2. In a wok or large frying pan, heat the first tablespoon of olive oil over medium-high heat. Add garlic and onions; stir constantly for 1-2 minutes, just until you can smell the garlic, being careful not to burn it. 
  3. Add tempeh to the frying pan, along with the Bragg’s / soy sauce and the dried chilli pepper. Stir-fry 2-3 minutes, or until the tempeh soaks up the Bragg’s and begins to brown nicely.
  4. Add cooked and drained potatoes; stir and cook for another 1-2 minutes. Add salt and pepper to taste.
  5. Add paprika and cumin (if you are not using garlic but have garlic or onion powder, add it here, too). Stir to evenly coat all of the tempeh and potato bits. Add more of either spice if you like it strong! 
  6. Stir in nutritional yeast and reduce heat to medium-low. Note: nutritional yeast will thicken this substantially. At this point, add another splash of olive oil, particularly before or at the next step. You may need it for the spinach, too. 
  7. When everything is coated in nutritional yeast, add the spinach. Stir to evenly wilt spinach. Note: If you are using a heartier green such as bok choi or chard, you may wish to add even more olive oil and cover the pan for 2-3 minutes. 
  8. Just as the spinach is wilting but before it is completely cooked, add the beans. Stir a few times to heat through, and remove from heat. 

Serve hot out of the pan! 

Serves 2 on its own, or 4 if you add toast and fruit for a full brunch spread!

Mar 202012

Okay, so I made this up. And it was yum (I ate every last bit!) but not as yum as it could've been. What's below includes what I would've changed / added, as noted by a *. I might even add some celery next time for a bit of crunch!

2 small red-skinned potatoes, scrubbed, trimmed, and diced into 1-2 cm cubes
2 small sweet potatoes, scrubbed, trimmed, and diced into 1-2 cm cubes
2 dill pickles, minced 
2 shallots, minced or 2 T. red onion
1/3 cup corn (I had fresh corn from the cob I'd taken off a few weeks ago and frozen, but canned or frozen would work well)
a handful (maybe 10-12) cooked medium-sized prawns
1-2 T chopped fresh dill*
3 T chopped cilantro*

3-4 T of Lemon Sesame Dressing (from Moosewood Cooks at Home)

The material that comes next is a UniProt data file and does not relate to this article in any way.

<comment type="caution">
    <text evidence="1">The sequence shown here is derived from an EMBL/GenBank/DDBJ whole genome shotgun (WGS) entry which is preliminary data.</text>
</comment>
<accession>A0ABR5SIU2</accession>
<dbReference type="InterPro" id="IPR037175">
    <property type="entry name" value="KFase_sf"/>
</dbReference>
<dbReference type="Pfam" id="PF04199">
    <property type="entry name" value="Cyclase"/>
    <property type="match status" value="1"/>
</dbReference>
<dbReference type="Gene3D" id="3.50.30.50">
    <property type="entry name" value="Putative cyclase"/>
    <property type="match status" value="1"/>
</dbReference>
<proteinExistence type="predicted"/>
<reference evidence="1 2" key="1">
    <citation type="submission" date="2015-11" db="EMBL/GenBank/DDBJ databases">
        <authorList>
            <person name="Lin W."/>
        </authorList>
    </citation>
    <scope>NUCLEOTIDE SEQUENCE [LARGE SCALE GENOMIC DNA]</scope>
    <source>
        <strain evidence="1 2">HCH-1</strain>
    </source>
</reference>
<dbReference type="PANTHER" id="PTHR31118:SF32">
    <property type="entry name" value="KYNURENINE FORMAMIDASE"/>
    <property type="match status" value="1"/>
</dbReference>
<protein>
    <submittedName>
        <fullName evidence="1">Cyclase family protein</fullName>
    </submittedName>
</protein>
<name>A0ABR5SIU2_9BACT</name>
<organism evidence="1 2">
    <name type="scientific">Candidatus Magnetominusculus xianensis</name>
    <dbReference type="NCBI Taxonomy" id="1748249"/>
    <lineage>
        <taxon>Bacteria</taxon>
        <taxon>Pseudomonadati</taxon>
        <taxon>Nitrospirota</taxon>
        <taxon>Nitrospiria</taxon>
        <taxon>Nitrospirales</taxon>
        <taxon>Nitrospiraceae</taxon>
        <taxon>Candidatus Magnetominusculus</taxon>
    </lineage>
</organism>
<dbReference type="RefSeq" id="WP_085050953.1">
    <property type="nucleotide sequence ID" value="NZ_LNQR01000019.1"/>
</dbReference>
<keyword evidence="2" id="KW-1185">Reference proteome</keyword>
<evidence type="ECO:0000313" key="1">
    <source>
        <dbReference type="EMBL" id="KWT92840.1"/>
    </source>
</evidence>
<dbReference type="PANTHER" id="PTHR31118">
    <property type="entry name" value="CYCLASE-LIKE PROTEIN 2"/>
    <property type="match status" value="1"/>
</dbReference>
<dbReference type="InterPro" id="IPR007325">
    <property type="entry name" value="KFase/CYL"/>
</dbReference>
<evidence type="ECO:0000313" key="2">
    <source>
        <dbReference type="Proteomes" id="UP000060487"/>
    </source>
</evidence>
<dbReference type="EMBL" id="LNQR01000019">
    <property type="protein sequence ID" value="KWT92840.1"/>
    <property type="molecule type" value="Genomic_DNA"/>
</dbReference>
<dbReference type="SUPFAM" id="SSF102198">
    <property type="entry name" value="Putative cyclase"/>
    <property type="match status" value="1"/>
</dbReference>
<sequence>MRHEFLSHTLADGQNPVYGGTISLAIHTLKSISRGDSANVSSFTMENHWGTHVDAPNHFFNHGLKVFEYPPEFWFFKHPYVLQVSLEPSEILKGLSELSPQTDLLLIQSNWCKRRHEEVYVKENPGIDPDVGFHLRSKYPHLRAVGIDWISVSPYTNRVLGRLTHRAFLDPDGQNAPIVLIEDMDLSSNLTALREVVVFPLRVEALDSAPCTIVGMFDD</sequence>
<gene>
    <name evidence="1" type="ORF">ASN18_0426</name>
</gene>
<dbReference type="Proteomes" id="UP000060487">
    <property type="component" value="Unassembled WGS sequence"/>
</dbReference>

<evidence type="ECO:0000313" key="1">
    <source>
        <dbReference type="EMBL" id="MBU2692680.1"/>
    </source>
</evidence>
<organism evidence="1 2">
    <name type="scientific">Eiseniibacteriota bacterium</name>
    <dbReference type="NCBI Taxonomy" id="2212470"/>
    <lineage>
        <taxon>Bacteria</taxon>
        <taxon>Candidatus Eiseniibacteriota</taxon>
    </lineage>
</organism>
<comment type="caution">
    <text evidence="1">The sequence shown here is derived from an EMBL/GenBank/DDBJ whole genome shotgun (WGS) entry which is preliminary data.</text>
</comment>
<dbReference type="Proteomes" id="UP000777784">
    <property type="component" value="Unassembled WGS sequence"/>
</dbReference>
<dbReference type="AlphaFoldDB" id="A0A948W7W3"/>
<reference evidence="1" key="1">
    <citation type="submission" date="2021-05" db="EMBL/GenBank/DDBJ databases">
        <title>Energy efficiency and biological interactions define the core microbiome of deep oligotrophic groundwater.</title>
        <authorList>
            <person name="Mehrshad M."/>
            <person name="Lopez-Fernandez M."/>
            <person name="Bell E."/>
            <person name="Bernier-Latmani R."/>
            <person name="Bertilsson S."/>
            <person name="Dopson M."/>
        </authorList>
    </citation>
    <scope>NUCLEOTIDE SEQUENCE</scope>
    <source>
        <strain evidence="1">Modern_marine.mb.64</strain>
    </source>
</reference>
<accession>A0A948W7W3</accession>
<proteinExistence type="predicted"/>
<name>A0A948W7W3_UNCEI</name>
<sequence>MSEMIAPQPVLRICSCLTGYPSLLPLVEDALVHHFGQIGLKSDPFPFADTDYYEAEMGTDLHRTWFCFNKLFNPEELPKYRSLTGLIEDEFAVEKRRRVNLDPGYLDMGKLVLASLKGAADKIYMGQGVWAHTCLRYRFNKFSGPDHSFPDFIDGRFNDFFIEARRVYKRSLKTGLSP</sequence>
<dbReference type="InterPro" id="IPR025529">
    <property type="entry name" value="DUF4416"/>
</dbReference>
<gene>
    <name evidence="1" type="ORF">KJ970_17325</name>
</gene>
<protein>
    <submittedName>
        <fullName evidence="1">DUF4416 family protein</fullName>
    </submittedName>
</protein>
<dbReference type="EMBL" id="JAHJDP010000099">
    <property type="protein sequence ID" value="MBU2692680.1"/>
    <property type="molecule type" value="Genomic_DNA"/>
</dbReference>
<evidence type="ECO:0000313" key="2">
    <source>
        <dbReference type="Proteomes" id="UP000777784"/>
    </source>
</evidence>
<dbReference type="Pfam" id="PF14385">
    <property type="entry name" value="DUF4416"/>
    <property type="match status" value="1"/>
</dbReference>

Salt and fresh ground black pepper to taste

Boil the potatoes and sweet potatoes together in a big pot of salted water. Check for doneness (about 7-10 minutes) and remove from heat when fork-tender. Drain, put into a bowl, and pop into freezer to cool.

Prep remaining ingredients, including the dressing if you've not yet made it. After prepping all ingredients, or after about 10-15 minutes, remove the potatoes from the freezer. In a large mixing bowl, put potatoes, dill pickles, shallots, corn, prawns, and dill. Toss gently to combine. Pour over dressing. Taste, add salt and pepper as needed. Dust with chopped cilantro just prior to serving. 

Serves 2-3. 
Jan 272011

This time it's no adaptation: I'm posting a recipe straight out of this book. Rather than spend time typing it out, I'm simply including it here as photos. (Sorry, I'm a bit lazy and crunched for time.) Apologies about my notes in the margin; I halved the recipe as it serves 6 and I was making it just for me! You'll notice the recipe calls for cashew cream

Jan 192011

Day 2

  • Sleepytime tea sweetened with a touch of dark maple syrup (cheating a teensy bit; maple syrup is not quite a refined sugar, but not quite a natural one either — if you know me well you know I like shades of grey… or amber in this case. heh.)
  • Two pieces of Granola in the Raw, cranberry flavor — I'm still craving something sweet to replace that dark chocolate I've become so used to!